In this post I want to defend the basic idea of this series of articles, namely why I am trying to avoid mathematical formalism for explaining data science.

If you don’t care about math anyway, you can skip this post and start reading about data.

I do not have anything against formulas. Quite the contrary: mathematical formalisms are a fantastic way to condense and sort out the necessary ingredients of a method. Without formalism, we could not program a computer to operationalize any method. Think of a formula as a packing list for your camping trip. It has to be complete and all the things you need have to be on it, and only on site you might realize if you did something wrong (“Oh no, I forgot to bring my hiking heels”). In a similar way a formula has to contain everything required to describe your mathematical concept or method, and only when applying it / executing your method you realize whether something in your mathematical description is wrong or missing.

However, I find formulas a very bad way to understand things. I see three main reasons for that.

The first reason is that after studying and working in academia for a couple of years, I realized that the magic “ahhh, THAT’S how it works!” moments while trying to grasp a complex method always happened when I could find analogies in “bodily” or linguistic terms: while rotating three-dimensional structures in my head, while visualizing probabilities as a contour (like a mountainous landscape), while breaking down complex relationships to sets of causal if-then statements, and so on. Maybe not everybody thinks of mathematics like this. It is possible that some mathematical geniuses think differently when reasoning about math. But the vast majority of researchers and students that I have met so far strive for analogies in order to explain or grasp complex mathematical concepts. I think there is a lot of empirical evidence for that, for example that scientific papers plot graphs, bar charts and the like in order to visualize results instead of just printing some numbers. Two famous cognitive scientists even have made an endeavor to argue that the holy grail of mathematics, Euler’s formula, can be derived only from the way we perceive the world (in contrast to a Platonic view of universal mathematical truths) [1,2].

The second reason is that formulas often do not reflect the way how people figured out the concept or method underlying the formula [3]. It is like not telling the whole story but just the end of it. You will have a hard time reconstructing the rest of the story from that little information. With formulas it is at least not impossible as they condense all information, only in a very concise manner; but you will still have a hard time figuring out its meaning without some context.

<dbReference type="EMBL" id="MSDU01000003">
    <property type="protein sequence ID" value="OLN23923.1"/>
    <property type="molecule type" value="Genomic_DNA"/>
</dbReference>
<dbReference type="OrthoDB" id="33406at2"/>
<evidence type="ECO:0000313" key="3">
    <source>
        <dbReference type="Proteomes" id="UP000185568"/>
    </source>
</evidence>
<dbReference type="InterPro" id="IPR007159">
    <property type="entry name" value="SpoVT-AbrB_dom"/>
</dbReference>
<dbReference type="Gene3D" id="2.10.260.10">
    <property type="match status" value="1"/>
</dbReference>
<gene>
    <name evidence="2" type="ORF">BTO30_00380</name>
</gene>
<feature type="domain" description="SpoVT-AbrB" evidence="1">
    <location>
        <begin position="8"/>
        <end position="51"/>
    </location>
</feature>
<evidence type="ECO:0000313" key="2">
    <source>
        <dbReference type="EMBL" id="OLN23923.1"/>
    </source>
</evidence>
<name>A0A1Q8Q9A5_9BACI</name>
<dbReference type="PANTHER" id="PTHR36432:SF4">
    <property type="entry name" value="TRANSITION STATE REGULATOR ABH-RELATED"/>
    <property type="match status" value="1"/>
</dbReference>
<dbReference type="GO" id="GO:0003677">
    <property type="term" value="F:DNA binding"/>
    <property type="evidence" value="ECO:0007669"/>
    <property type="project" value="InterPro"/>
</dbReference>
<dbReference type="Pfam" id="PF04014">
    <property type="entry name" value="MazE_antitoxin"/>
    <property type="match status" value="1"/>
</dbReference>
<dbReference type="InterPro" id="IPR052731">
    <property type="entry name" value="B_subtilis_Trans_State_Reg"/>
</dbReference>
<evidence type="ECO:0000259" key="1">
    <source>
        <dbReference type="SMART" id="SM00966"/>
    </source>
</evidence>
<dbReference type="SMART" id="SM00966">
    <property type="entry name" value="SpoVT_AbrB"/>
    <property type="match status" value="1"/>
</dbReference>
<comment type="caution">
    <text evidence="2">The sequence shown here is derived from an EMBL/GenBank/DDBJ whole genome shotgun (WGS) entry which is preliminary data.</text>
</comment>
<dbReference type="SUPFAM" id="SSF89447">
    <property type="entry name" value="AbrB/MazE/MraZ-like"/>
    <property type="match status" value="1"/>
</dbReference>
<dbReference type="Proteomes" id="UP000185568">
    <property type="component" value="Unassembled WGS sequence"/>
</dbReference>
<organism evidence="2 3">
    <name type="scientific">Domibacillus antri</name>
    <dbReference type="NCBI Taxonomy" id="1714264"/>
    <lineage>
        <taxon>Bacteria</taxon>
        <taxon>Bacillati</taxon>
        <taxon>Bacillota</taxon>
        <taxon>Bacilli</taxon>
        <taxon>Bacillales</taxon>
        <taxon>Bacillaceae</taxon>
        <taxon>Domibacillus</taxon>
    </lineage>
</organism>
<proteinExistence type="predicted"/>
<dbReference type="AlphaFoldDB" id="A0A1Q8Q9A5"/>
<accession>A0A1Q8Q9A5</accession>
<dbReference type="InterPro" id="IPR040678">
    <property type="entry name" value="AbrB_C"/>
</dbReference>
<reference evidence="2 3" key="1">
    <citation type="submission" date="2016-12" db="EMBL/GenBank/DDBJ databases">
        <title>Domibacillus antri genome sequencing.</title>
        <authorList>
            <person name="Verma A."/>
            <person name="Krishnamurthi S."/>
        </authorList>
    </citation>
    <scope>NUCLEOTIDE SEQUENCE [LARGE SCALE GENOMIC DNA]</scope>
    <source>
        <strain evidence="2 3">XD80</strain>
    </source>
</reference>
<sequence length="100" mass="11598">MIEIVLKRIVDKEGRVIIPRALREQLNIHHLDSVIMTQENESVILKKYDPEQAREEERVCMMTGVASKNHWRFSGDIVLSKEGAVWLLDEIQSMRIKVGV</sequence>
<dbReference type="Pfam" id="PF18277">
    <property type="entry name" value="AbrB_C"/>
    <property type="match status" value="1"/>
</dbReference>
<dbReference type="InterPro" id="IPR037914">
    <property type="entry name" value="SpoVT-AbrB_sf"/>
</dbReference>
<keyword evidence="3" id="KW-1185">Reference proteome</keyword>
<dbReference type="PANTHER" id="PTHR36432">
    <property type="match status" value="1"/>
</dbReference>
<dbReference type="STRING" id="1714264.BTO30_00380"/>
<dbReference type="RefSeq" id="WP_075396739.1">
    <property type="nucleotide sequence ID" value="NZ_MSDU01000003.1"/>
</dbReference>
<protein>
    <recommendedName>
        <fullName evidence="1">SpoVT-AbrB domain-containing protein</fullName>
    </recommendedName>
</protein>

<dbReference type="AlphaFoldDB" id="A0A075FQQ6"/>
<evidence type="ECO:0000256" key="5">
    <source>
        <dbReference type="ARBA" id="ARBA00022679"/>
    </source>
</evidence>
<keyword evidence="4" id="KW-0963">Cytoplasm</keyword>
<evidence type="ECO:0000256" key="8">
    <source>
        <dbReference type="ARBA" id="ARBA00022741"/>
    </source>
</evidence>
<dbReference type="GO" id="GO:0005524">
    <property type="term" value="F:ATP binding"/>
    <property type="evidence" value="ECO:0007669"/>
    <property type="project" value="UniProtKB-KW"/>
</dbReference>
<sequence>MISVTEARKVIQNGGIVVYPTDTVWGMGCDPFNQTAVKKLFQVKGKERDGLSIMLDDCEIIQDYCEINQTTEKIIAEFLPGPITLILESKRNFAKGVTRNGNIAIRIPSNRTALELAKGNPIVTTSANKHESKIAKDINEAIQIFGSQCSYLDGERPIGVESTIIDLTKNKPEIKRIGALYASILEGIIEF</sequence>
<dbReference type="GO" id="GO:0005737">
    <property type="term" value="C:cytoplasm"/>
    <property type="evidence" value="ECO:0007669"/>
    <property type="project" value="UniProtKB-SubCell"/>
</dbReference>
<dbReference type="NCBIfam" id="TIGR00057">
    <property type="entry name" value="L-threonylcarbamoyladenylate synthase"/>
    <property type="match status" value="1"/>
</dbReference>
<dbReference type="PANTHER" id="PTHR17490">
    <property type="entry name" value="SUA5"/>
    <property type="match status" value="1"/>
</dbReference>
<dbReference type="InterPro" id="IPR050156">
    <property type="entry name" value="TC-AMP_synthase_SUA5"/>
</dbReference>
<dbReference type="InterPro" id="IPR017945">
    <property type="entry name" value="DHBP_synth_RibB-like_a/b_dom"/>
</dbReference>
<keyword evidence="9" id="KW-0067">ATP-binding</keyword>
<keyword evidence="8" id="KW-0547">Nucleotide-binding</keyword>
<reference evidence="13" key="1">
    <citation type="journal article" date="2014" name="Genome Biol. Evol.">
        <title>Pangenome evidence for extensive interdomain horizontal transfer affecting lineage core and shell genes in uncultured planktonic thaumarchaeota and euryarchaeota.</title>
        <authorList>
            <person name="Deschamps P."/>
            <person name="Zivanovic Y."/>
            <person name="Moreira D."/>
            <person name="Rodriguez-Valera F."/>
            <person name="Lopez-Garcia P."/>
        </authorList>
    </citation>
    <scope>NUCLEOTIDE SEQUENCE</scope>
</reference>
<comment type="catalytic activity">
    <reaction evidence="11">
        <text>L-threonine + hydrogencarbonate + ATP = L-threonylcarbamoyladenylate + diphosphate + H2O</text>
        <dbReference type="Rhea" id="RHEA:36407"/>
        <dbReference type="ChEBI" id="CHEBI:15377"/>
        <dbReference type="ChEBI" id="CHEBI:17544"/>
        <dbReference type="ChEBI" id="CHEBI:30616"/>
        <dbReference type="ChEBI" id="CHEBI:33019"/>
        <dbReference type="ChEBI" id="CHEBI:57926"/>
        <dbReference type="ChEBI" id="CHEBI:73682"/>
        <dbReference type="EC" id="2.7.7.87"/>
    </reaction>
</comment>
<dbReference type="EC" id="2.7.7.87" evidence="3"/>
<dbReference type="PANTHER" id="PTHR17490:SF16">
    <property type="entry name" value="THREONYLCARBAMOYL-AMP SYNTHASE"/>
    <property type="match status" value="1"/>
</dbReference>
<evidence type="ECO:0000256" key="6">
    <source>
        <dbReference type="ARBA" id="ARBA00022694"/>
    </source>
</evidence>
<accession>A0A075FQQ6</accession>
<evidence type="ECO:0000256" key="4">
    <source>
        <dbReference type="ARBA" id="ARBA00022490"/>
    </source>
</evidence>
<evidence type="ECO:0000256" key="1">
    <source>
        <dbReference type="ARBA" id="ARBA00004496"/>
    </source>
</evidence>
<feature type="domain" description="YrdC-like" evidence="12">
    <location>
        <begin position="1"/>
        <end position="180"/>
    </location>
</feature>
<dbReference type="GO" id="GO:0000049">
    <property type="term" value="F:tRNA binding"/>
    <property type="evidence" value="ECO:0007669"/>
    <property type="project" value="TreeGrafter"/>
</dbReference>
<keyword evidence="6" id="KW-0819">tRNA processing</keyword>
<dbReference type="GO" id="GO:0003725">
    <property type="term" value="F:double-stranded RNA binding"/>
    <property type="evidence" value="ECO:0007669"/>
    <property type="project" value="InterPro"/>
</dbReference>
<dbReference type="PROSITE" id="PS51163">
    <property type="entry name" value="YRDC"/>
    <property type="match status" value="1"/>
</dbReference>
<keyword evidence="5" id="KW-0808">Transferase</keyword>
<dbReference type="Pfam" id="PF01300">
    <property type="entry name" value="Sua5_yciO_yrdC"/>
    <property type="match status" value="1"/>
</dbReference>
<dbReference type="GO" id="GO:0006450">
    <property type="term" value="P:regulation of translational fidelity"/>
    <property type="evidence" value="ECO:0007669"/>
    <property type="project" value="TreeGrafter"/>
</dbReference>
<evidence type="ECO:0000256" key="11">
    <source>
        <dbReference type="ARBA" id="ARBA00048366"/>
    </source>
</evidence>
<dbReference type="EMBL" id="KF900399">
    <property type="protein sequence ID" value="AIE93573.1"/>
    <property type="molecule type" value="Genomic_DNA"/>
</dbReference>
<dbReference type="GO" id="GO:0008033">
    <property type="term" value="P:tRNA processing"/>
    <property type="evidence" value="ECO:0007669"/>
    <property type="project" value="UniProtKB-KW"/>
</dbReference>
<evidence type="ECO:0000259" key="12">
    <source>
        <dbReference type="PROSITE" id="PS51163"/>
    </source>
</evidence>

The third reason is much simpler: Formulas scare many people. I believe one reason for this lies in the condensed nature of formulas that I have mentioned before. Formulas use a very precise and non-redundant language, which is far less verbose than natural language. Therefore, you can spend an entire day looking at one single formula without getting it. I believe this being the reason for some people thinking that they are not good at math, although they probably could be. They get disappointed too quickly because they cannot grasp the formula within an eyelash. Relax guys, that holds true for most of us.

So let us now jump right into the topic and talk a bit about data!

Update 09/11/2016: I have received a series of similar comments regarding this article, which I would like to respond to. The first critique was that I am claiming that all researchers think in intuitions, rather than in formulas, when devising mathematical equations and algorithms. That is of course not true; there are people who prefer to and are very good at thinking in abstract formulas, rather than in intuitions. And indeed, certain problems can be more easily solved “syntactically”, that means only by applying mathematical rules rather than thinking in intuitions (but we won’t do that in this series of articles). Secondly, I want to admit that, in some cases, the full aha-that’s-how-it-works moment comes when reconciling the intuitive and the formal, mathematical levels. But - at least for me - the intuitive level was always required to make full understanding happen.


  • Formulas are good for condensing and bullet-proofing concepts and methods, but less often for understanding
  • Most people conceptualize complex things in analogies, relating them to perception (e.g. vision) and language
  • Formulas scare people

Further reading and thinking:

  1. Euler’s formula on Wikipedia
  2. Where Mathematics Comes From by Lakoff and Nunez
  3. Of course, this might not be true for everybody. A colleague of mine argued that real understanding only happens if you understand both, the high-level concept or analogy, and the mathematical formula. I agree that to get a full understanding you need to care about the details – but to get a rough idea of how and why something works, I will argue that the mathematical details are not required.
  4. A Visual Introduction to Machine Learning takes a similar stance as this blog and features cool visualizations of data and machine learning algorithms, as well as brief technical descriptions.